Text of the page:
Want to Buy the O.G. Royal Oak? Here’s Your Chance

Historic watches don't get much more significant than the very Royal Oak owned by its famous designer Gérald Genta.


People pay ridiculous prices for watches associated with celebrities. The likes of Rolex Daytonas once owned by Paul Newman and Heuer Monacos worn by Steve McQueen fetch millions at auction. But Gérald Genta is a different type of celebrity: he gave the watch world many of its most iconic designs, but none more groundbreaking and influential than the Audemars Piguet Royal Oak. Now, the designer's own Royal Oak is coming up for auction.

New and vintage Royal Oak watches cost crazy sums to begin with, but stratospheric auction prices occur when there's a story that makes a single example particularly compelling (among other factors, like its condition). We don't need to rehash the Royal Oak's whole story, suffice it to say that in 1972 its brazen concept and design created an entire new category in watches, that of the generalized "luxury sport watch," and it remains (in its various forms) one of the most sought-after, prestigious and imitated watches today. Unlike many other famous watches, the Royal Oak's designer is not only named but lionized.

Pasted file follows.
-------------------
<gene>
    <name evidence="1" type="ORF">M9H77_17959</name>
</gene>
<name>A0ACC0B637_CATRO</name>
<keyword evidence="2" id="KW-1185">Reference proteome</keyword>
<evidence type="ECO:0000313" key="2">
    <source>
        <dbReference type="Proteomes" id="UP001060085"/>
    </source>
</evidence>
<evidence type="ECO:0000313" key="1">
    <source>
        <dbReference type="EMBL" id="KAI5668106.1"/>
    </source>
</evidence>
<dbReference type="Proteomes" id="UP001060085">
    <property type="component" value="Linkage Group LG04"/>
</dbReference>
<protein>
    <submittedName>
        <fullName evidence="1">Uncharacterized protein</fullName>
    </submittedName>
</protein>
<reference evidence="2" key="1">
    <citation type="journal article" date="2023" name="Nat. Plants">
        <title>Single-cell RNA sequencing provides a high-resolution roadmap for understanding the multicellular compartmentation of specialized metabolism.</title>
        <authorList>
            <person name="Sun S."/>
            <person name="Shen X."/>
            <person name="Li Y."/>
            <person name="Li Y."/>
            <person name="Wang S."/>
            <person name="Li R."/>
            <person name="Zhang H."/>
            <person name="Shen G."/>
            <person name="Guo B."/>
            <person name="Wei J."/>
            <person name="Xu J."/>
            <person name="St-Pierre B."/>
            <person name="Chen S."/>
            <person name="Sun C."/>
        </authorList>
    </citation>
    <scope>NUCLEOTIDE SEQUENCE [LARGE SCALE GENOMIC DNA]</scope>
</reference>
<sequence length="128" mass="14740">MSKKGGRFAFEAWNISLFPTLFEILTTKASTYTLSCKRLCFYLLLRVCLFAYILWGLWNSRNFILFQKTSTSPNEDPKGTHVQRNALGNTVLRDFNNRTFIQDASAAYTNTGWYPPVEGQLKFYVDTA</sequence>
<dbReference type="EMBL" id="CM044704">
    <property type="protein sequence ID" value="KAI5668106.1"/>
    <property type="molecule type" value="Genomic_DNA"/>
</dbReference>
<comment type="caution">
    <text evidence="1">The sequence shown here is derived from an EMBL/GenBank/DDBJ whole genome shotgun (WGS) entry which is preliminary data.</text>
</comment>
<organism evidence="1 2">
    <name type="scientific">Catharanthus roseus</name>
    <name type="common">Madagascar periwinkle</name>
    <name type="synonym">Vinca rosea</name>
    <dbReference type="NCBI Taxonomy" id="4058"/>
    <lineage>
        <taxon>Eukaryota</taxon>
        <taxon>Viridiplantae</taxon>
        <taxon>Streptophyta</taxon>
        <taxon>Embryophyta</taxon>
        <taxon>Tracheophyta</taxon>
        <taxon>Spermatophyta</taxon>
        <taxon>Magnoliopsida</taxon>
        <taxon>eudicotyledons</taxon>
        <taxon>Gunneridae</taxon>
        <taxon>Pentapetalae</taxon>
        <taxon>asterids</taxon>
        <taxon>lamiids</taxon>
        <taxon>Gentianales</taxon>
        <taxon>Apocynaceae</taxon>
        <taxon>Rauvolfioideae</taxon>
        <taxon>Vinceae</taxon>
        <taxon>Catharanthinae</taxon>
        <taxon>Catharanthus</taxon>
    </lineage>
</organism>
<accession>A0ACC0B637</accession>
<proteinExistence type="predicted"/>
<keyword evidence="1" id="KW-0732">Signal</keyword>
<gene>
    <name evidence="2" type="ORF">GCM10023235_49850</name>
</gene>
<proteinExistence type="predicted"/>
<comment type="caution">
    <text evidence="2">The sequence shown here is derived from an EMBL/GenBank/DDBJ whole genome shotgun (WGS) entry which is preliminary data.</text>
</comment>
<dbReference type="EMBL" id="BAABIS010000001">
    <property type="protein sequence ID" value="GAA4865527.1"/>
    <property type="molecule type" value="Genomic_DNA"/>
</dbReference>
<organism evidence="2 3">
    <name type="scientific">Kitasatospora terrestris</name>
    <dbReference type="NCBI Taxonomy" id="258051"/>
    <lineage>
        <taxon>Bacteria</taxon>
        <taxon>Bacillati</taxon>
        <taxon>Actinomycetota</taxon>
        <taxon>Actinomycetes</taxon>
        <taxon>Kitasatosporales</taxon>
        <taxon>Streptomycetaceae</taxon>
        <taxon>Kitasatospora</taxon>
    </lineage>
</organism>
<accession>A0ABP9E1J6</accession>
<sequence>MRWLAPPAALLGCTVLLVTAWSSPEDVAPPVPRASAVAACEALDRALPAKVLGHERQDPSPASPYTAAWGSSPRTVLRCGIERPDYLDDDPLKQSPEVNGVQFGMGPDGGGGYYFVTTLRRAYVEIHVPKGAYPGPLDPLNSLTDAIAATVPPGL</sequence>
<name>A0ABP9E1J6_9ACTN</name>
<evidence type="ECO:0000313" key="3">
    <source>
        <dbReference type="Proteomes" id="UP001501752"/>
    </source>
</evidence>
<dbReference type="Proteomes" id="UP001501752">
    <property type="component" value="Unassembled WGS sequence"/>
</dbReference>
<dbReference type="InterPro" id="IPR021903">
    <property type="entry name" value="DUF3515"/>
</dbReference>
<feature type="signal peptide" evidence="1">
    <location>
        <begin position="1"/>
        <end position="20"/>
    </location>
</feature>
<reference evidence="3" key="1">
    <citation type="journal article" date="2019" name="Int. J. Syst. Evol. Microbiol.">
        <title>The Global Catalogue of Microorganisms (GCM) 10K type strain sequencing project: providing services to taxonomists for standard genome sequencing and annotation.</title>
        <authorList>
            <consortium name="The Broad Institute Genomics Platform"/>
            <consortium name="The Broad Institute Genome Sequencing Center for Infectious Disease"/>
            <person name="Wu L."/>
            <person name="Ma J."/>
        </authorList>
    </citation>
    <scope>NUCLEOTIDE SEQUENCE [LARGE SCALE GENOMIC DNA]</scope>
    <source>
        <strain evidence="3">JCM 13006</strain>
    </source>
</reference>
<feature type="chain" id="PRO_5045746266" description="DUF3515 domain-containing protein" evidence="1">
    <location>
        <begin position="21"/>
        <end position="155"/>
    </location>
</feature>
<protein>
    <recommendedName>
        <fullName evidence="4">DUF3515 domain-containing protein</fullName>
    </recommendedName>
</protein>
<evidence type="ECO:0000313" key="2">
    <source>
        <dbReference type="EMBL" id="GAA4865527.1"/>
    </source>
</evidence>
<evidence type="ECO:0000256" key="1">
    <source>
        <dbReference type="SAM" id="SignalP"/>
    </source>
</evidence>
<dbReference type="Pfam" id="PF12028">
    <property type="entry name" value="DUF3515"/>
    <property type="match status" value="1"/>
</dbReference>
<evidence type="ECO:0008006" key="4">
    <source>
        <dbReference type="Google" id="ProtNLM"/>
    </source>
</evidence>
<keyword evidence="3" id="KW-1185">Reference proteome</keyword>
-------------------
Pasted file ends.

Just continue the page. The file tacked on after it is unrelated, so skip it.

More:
Original sketches of iconic Gérald Genta watches, to be auctioned at Sotheby’s in 2022.

Gérald Genta went on to give us a similar and similarly successful (to put it mildly) watch in the Patek Philippe Nautilus — among, reportedly, thousands of other watch designs that were less recognized. So, Genta's own watch, perhaps more than any other, represents the source of so much of what occupies modern watch consciousness today.

Now, Hodinkee reports that 50 years after its introduction, this Royal Oak will come up for auction at Sotheby's in 2022 along with a range of items from the Genta estate, including the likes of his original watch sketches. Dating from the late '70s, this reference 5402A is not one of the earliest models which collectors tend to value most, but its context makes it more than significant — and it further feels special and interesting because the exact configuration it represents was apparently never serially produced.

While Sotheby's puts its estimate at $300,000-$500,000, it's hard to imagine its sale price not climbing into the millions. How many millions is yet to be seen, but it probably has more intrinsic value than many other record-breaking watches. The sketches are part of the "Gérald Genta: Icon of Time" auction beginning in February, but the watch itself will be hit the block in May 2022 in Geneva.


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